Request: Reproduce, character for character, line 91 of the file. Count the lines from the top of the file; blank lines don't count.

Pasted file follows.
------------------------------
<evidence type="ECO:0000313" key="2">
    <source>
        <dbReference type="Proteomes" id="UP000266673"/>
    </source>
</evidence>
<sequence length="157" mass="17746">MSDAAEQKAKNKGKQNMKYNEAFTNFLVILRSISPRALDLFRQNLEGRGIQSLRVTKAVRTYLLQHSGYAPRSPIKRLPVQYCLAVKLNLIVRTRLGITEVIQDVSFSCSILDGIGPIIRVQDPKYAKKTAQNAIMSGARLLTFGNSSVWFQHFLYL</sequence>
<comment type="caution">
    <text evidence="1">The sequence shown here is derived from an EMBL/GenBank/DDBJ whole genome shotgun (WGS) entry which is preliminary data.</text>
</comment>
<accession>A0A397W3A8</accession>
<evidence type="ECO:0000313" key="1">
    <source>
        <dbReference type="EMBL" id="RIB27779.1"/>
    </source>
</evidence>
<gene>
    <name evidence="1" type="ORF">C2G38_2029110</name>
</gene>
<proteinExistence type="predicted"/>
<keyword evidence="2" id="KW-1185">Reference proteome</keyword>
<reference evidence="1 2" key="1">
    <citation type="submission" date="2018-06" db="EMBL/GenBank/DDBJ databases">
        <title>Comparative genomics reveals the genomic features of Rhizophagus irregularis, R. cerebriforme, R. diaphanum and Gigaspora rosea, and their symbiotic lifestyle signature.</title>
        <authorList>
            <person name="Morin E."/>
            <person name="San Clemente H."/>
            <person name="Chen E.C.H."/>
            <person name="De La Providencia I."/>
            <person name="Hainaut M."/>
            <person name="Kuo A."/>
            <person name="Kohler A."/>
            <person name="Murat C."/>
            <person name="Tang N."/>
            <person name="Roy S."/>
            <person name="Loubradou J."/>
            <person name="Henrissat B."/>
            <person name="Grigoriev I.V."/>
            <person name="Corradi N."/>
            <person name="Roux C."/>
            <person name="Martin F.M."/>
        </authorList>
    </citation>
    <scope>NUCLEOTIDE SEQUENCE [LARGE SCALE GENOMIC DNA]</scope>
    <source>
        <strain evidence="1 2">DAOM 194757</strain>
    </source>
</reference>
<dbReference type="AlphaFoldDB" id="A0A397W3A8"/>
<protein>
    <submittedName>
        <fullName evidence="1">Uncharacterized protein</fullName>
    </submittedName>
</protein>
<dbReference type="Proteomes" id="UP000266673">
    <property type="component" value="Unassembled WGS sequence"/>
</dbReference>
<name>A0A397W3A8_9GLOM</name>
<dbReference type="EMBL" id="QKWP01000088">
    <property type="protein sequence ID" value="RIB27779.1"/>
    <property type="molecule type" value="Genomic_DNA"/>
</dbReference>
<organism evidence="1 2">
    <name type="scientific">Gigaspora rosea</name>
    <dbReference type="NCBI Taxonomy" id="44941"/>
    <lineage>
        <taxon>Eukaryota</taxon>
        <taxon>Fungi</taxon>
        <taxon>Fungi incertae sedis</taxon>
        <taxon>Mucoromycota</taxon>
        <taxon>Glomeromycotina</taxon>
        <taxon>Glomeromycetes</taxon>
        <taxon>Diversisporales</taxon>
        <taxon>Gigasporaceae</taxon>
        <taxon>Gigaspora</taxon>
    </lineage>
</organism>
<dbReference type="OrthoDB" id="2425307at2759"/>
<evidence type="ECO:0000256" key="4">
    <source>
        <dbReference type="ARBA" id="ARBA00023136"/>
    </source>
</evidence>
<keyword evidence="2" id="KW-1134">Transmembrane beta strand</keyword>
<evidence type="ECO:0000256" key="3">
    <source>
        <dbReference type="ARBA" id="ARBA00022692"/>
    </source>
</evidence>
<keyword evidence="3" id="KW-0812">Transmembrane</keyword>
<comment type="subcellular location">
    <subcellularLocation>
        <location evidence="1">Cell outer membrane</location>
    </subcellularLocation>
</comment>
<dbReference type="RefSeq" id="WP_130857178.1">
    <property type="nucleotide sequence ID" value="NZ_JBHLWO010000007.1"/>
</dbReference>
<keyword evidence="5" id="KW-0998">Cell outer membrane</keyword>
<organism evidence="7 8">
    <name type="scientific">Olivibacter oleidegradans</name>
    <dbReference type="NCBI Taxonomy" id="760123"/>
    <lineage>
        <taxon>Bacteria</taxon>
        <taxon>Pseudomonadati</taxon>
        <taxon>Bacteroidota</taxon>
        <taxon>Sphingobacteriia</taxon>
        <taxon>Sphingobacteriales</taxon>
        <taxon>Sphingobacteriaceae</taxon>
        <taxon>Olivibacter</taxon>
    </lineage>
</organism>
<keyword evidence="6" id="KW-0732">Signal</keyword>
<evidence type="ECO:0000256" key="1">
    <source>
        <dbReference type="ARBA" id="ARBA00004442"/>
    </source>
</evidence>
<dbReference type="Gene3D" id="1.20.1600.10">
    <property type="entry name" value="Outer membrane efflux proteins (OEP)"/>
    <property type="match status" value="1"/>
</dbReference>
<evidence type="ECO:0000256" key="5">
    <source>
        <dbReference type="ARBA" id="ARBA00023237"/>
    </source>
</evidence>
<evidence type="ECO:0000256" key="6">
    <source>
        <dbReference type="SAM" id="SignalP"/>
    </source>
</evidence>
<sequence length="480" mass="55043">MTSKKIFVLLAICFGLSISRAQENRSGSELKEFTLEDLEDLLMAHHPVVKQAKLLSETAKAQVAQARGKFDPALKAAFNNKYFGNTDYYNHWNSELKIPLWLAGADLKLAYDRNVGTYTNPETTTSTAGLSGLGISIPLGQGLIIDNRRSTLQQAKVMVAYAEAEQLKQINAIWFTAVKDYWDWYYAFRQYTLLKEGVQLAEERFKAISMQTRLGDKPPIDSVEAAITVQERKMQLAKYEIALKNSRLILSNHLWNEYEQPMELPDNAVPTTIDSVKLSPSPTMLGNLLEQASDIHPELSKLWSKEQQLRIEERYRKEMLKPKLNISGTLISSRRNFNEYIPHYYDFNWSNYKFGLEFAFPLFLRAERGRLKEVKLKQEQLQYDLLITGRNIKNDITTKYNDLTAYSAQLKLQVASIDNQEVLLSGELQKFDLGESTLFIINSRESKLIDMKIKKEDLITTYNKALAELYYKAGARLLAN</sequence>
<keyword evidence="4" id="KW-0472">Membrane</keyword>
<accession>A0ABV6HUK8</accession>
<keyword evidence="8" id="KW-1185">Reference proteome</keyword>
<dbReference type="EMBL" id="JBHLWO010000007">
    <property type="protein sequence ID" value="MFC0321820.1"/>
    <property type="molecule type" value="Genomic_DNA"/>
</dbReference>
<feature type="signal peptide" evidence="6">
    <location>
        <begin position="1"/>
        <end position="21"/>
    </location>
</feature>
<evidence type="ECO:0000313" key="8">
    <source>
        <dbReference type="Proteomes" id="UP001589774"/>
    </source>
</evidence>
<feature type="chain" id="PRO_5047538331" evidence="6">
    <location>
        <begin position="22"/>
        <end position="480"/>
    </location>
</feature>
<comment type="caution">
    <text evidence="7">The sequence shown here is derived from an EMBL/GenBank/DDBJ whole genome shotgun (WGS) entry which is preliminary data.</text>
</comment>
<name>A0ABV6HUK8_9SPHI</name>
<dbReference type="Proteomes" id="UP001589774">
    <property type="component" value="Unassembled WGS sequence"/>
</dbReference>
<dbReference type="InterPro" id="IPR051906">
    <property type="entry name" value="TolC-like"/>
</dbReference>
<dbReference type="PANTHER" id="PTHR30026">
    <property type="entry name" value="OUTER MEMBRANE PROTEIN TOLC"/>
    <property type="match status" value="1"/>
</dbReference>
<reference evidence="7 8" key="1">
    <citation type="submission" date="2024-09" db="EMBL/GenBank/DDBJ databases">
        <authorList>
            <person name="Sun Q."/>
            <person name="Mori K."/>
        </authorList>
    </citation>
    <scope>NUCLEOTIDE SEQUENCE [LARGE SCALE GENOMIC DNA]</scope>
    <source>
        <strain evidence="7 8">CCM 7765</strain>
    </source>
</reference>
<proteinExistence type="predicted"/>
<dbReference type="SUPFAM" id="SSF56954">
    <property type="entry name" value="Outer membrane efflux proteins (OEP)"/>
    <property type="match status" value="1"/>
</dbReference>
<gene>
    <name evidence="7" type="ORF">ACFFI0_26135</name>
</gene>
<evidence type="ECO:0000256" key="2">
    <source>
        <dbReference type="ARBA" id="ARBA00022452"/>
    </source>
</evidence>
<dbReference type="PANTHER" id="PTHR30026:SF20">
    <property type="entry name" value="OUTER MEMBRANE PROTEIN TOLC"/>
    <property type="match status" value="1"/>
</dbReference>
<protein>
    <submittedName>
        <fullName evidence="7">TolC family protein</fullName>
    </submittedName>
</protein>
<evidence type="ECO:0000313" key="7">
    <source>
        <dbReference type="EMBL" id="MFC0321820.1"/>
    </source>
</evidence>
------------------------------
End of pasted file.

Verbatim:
    <subcellularLocation>